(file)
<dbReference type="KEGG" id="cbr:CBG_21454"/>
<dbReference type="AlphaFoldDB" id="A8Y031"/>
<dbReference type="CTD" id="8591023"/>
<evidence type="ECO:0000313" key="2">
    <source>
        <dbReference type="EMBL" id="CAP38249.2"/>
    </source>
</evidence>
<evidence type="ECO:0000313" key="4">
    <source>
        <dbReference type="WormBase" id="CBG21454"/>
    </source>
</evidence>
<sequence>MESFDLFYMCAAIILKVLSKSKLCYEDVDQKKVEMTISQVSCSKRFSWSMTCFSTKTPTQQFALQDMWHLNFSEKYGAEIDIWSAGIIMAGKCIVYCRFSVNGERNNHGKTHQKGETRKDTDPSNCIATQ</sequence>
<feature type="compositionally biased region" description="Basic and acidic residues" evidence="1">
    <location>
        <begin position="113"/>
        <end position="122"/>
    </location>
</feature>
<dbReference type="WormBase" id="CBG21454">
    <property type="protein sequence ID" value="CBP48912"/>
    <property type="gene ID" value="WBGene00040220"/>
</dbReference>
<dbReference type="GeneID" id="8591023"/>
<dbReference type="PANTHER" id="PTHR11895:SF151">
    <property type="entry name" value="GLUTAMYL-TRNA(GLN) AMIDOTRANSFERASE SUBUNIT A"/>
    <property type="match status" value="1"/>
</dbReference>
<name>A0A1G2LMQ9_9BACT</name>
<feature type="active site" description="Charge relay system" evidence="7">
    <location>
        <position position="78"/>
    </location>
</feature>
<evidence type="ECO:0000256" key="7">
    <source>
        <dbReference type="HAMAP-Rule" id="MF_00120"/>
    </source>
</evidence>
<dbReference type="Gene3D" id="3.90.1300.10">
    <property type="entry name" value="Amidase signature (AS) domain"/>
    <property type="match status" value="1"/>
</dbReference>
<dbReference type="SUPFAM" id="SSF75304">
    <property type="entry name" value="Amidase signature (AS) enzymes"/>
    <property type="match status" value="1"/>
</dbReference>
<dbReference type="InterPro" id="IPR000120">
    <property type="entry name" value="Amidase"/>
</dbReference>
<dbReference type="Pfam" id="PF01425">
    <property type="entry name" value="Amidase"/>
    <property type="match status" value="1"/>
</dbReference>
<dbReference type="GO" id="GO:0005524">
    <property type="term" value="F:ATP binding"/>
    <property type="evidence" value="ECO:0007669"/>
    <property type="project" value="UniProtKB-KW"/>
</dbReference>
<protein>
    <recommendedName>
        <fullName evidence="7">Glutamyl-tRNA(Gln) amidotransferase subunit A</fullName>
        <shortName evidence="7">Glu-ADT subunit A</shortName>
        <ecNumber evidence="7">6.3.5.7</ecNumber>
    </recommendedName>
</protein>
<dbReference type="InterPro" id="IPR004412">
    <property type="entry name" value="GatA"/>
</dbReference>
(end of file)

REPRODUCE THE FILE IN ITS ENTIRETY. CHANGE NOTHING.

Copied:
<dbReference type="KEGG" id="cbr:CBG_21454"/>
<dbReference type="AlphaFoldDB" id="A8Y031"/>
<dbReference type="CTD" id="8591023"/>
<evidence type="ECO:0000313" key="2">
    <source>
        <dbReference type="EMBL" id="CAP38249.2"/>
    </source>
</evidence>
<evidence type="ECO:0000313" key="4">
    <source>
        <dbReference type="WormBase" id="CBG21454"/>
    </source>
</evidence>
<sequence>MESFDLFYMCAAIILKVLSKSKLCYEDVDQKKVEMTISQVSCSKRFSWSMTCFSTKTPTQQFALQDMWHLNFSEKYGAEIDIWSAGIIMAGKCIVYCRFSVNGERNNHGKTHQKGETRKDTDPSNCIATQ</sequence>
<feature type="compositionally biased region" description="Basic and acidic residues" evidence="1">
    <location>
        <begin position="113"/>
        <end position="122"/>
    </location>
</feature>
<dbReference type="WormBase" id="CBG21454">
    <property type="protein sequence ID" value="CBP48912"/>
    <property type="gene ID" value="WBGene00040220"/>
</dbReference>
<dbReference type="GeneID" id="8591023"/>
<dbReference type="PANTHER" id="PTHR11895:SF151">
    <property type="entry name" value="GLUTAMYL-TRNA(GLN) AMIDOTRANSFERASE SUBUNIT A"/>
    <property type="match status" value="1"/>
</dbReference>
<name>A0A1G2LMQ9_9BACT</name>
<feature type="active site" description="Charge relay system" evidence="7">
    <location>
        <position position="78"/>
    </location>
</feature>
<evidence type="ECO:0000256" key="7">
    <source>
        <dbReference type="HAMAP-Rule" id="MF_00120"/>
    </source>
</evidence>
<dbReference type="Gene3D" id="3.90.1300.10">
    <property type="entry name" value="Amidase signature (AS) domain"/>
    <property type="match status" value="1"/>
</dbReference>
<dbReference type="SUPFAM" id="SSF75304">
    <property type="entry name" value="Amidase signature (AS) enzymes"/>
    <property type="match status" value="1"/>
</dbReference>
<dbReference type="InterPro" id="IPR000120">
    <property type="entry name" value="Amidase"/>
</dbReference>
<dbReference type="Pfam" id="PF01425">
    <property type="entry name" value="Amidase"/>
    <property type="match status" value="1"/>
</dbReference>
<dbReference type="GO" id="GO:0005524">
    <property type="term" value="F:ATP binding"/>
    <property type="evidence" value="ECO:0007669"/>
    <property type="project" value="UniProtKB-KW"/>
</dbReference>
<protein>
    <recommendedName>
        <fullName evidence="7">Glutamyl-tRNA(Gln) amidotransferase subunit A</fullName>
        <shortName evidence="7">Glu-ADT subunit A</shortName>
        <ecNumber evidence="7">6.3.5.7</ecNumber>
    </recommendedName>
</protein>
<dbReference type="InterPro" id="IPR004412">
    <property type="entry name" value="GatA"/>
</dbReference>